The Last Supper



The Man encounters The Woman in a mysterious place where creatures live. While making love to one of them, he becomes her by changing gender. He opens himself to creation and the possibility of motherhood. He will be judged not for who he is, but for what he wants to become : God.

On her side, the women, as she is impregnated, becomes two. She becomes a mother. She becomes mortal. As she gets pregnant, she reduces her freedom. Yet she refuses to keep this child to keep on being free.

This Act isn’t a humanist act trying to deny a child’s life in a doomed world. This is the most selfish expression. The ultimate act of protection. Having a child means a loss of our freedom. It is loosing your right to die.
Abortion and the guilt that follows only brings an alternate self, a monstrous, ghost around the living, condemned to torture and roam the lonely night with blinded eyes.

Un homme entre dans un lieu mystérieux peuplé de femmes. En faisant l’amour avec l’une d’elles, il va changer de sexe et devenir Femme. Il va ainsi accéder à la création et au pouvoir d’enfanter. Il sera jugé non pour ce qu’il est, mais pour ce qu’il veut devenir : Dieu.

De son côté, la femme, en étant fécondée, devient deux. Elle devient Femme. Elle devient Mère. Elle devient mortelle. En devenant enceinte, elle réduit son espace de liberté. Aussi refuse-t-elle de porter cet enfant afin de rester libre.

Ce geste n’est pas celui d’un humanisme visant à refuser la vie à un enfant dans un monde condamné. C’est l’expression la plus aiguë de l’égoïsme. Une forme ultime de protection. Avoir un enfant, c’est aussi perdre sa liberté. C’est ne plus pouvoir mourir.
L’avortement et la culpabilité qui l’accompagnent ne pouvant engendrer qu'un moi aliéné, monstrueux, fantôme parmi les vivants, voué à la torture de l’errance. À la nuit solitaire aux yeux aveugles.


Arno Bouchard - Interview - English
Arno Bouchard - Interview - French
The Last Supper - Press Release
The Last Supper - Dossier de Presse
The Last Supper - Pitch - English
The Last Supper - Pitch - French
The Last Supper - Why that Movie?
The Last Supper - Pourquoi ce Film?
The Last Supper - Credits


About John Zorn

I had written a voice over in order to guide the spectator. With words, life and emotions were hard to find because the images were already strong and powerful. I had to keep my mouth shut, to listen my instinct and to trust the composer. I wanted the movie to be at the same time literary, philosophical, mythological and visually, poetically, plastically adventurous. I wanted people to be haunted by themselves after having seen what haunts me. But maybe it will never happen. People won’t see anything other than boobs and heels. I received a few months ago a nice and full of humor e-mail. I thought at first it was a mistake and that it was an e-mail for Peter Greenaway. But no, it was for me! It was written: “Could we say you have put Zorn’s music to attenuate the noise the seats will make when the spectators will leave the projection room in the middle of the movie? By the way, nice tits and beautiful asses. I didn’t completely lost my time!”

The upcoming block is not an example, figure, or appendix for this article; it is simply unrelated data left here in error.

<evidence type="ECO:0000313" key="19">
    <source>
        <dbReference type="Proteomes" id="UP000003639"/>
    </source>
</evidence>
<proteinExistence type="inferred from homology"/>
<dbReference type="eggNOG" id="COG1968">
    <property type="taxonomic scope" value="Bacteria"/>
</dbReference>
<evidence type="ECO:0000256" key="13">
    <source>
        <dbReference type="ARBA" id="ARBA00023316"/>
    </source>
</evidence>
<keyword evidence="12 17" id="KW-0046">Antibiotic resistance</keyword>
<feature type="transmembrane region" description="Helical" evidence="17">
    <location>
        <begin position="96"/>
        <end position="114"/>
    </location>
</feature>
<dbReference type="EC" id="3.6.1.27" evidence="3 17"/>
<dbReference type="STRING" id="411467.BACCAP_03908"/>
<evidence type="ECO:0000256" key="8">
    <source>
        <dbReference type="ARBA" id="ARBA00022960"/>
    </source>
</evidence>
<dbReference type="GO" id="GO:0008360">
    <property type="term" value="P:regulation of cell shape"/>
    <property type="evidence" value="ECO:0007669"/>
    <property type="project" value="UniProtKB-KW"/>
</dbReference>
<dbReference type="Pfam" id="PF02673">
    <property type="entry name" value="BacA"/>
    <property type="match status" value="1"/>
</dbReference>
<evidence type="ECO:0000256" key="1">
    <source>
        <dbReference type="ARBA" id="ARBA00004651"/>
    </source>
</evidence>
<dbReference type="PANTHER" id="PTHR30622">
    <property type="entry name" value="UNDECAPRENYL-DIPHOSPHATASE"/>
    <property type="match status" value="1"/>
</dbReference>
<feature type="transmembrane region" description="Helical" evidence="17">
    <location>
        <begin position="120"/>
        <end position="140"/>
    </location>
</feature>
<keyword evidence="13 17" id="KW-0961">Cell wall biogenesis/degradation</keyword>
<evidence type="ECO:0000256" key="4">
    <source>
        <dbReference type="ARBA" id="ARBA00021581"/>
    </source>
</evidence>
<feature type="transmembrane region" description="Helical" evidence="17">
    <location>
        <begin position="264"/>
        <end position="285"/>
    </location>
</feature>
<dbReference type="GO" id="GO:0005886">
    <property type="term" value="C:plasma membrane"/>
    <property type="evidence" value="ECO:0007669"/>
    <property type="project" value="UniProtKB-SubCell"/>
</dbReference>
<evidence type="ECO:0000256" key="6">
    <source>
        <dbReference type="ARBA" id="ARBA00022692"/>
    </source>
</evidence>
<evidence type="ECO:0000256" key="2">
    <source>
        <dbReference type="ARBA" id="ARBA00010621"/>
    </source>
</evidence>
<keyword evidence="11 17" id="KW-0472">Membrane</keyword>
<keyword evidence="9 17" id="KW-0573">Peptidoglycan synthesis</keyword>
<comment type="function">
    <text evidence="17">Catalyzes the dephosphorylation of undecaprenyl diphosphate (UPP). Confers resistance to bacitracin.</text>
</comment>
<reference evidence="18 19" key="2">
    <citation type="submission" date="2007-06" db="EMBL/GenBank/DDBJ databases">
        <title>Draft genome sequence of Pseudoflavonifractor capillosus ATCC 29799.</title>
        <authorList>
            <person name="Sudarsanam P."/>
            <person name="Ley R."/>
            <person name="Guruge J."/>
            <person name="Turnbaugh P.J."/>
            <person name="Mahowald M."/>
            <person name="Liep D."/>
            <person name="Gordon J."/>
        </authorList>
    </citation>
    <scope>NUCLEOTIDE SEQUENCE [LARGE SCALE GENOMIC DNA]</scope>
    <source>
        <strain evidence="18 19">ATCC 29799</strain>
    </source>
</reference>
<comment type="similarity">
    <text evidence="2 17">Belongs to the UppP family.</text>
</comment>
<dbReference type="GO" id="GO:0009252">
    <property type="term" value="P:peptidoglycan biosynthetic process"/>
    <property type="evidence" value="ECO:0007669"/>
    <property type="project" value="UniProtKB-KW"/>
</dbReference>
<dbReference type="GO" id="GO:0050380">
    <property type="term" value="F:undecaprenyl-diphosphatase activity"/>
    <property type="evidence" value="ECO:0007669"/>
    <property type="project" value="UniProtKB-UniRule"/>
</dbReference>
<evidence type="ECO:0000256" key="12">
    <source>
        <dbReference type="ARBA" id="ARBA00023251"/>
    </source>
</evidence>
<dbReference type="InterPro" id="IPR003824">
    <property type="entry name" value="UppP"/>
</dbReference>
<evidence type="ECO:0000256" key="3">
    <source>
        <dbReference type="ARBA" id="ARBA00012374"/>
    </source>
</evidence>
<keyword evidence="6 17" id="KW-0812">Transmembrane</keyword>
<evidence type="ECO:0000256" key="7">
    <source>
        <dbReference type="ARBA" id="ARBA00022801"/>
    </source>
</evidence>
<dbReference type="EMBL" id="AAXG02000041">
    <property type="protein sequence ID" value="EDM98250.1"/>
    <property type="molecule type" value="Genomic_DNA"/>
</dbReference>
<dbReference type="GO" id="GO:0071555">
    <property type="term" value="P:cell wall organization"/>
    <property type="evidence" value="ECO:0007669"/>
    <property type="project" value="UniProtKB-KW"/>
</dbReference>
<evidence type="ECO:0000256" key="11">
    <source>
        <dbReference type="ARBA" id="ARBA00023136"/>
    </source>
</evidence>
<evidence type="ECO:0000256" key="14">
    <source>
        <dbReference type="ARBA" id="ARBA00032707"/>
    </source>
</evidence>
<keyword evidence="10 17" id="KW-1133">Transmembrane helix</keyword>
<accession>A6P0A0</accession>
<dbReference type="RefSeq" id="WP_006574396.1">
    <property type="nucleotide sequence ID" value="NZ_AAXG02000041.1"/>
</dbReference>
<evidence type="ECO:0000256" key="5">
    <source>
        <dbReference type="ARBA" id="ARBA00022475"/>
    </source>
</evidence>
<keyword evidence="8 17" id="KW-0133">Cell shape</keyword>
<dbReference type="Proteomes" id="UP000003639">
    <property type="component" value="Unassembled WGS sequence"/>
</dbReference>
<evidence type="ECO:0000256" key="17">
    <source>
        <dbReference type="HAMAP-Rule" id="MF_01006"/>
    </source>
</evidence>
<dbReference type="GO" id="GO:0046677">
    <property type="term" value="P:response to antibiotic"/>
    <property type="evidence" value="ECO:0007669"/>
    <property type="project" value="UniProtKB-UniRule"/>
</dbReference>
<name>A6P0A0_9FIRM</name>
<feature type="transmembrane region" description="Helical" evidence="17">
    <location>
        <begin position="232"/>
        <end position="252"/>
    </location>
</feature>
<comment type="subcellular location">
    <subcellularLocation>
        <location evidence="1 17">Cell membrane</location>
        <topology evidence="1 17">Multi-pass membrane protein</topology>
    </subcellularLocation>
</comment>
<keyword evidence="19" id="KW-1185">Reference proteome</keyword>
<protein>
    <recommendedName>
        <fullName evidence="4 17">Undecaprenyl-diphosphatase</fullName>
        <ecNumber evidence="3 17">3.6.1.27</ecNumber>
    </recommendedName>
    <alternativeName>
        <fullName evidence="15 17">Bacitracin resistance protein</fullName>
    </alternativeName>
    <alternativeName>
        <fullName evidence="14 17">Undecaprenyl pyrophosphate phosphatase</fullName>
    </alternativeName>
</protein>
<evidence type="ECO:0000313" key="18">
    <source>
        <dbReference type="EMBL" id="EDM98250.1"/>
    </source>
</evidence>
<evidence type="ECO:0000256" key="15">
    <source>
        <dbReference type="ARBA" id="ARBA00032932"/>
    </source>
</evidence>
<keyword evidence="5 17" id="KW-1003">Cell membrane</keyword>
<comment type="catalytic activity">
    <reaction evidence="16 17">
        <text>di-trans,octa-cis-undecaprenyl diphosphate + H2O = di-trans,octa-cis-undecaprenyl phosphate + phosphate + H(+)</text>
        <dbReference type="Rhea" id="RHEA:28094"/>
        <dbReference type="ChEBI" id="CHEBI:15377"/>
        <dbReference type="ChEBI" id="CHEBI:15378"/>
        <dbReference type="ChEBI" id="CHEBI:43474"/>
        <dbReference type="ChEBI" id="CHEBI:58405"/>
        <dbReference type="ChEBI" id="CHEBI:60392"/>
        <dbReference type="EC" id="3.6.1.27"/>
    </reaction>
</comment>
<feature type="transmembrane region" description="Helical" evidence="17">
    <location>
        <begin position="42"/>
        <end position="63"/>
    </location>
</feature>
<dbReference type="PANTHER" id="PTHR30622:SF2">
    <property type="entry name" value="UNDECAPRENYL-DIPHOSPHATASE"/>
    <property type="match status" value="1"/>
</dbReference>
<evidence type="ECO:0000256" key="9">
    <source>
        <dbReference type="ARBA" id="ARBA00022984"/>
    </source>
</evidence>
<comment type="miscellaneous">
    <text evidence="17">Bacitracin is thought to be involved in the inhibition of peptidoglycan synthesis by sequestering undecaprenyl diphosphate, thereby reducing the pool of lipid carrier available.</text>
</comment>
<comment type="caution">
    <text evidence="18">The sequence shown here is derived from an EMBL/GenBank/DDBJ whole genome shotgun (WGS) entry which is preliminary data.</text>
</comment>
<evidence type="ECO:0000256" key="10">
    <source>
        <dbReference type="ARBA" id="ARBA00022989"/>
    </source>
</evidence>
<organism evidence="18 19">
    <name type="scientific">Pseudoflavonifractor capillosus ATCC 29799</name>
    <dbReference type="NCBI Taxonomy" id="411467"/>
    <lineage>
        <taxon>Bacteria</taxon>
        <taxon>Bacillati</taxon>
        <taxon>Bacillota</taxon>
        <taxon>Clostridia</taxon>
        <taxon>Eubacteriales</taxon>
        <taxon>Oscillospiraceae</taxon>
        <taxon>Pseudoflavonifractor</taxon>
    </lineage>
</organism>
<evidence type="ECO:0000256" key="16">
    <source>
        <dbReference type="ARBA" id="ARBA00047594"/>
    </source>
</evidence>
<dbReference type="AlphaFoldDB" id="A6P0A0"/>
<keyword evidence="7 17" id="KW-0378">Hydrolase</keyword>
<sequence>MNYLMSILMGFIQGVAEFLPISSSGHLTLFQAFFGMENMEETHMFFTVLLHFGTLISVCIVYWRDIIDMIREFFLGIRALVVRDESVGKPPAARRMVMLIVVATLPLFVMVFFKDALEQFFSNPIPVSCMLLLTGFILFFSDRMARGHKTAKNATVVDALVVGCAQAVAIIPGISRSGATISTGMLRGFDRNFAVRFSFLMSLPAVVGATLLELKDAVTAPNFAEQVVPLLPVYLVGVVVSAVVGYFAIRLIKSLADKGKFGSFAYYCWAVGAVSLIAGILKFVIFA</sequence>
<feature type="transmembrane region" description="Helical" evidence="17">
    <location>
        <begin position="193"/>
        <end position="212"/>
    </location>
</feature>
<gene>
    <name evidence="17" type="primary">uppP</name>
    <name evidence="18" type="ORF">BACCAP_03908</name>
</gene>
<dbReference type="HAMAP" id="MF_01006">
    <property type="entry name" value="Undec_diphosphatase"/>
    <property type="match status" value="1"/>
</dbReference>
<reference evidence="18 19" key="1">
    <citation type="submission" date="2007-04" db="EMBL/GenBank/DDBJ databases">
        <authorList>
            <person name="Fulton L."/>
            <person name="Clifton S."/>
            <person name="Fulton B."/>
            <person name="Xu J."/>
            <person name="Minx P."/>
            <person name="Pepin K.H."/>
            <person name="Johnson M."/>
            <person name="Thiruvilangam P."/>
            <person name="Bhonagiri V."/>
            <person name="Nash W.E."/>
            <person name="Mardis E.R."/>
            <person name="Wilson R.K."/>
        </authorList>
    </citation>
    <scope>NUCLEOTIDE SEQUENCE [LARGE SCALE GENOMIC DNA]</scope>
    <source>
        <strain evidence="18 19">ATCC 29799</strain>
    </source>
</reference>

I was talking about the voice over I had to take off because it spoke to the intellect more than to the guts. It broke the hypnosis. But the other reason that pushed me not to put the voice over was the music. I can’t speak about the creative process of this movie without speaking of the composer John Zorn. I passed him a DVD with the first edit version, storyboard and scenario during his residency in Paris at the Cité de la Musique. I wrote him a letter asking to license some music, specifically, his string quartet Kol Nidre. He answered me and flatly dismissed the idea arguing that putting a religious music on a sex scene wasn’t the best idea I had! But as he very much loved the story and the images he saw, he offered to do an entirely original score.
The collaboration with Zorn has been an amazing input of energy, sensibility and fragility. Zorn’s first response to the bizarre violence of the images was with very intense sounds, envisioning Bill Laswell, Marc Ribot, The Marc Ribot!, Ikue Mori and Willie Winant on industrial / noise percussion. But the more we spooked about the film, the more he sensed a deeper feeling of ritualistic calm and subtlety running through it all. He finally decided to go with the mystical sound of the world’s first musical instruments: voices and percussion. I had wrote a long and poetic voice over I loved very much. I had to forget about it. Zorn turned the words into music (without even maybe reading them!), A magician… and a man with a word. The score has then been quickly recorded and mixed with Marc Urselli’s help.

Deleuze explains that the artist’s images are made to become percepts that create feelings able to survive to those who will feel them. For a composer, it’s different. Zorn’s music creates affects, evolutions that exceed the forces of the one who tests them. The Last Supper tries to bind a cinematographical idea, the visual percepts and the musical affects. By using this narrative fiction, the movie tries to give eternity to emotions. David and I tried to create the imperishable with perishable things: with words, acts, beauty, determinations, sounds, stones, colors, so that the emotions lasts beyond the ages.




(Special thanks to Urs Bigler, Chantel Dosser, Jean-Paul Fleury, Sacha Goldberger and Dominik Von Schultess for their photographs and to Vincent Gagliostro for his supporting help)

(Very special thanks to David Gil for his heart and soul)

IN MEMORY OF DAN SALZMANN 17 may 1960 - 16 february 2009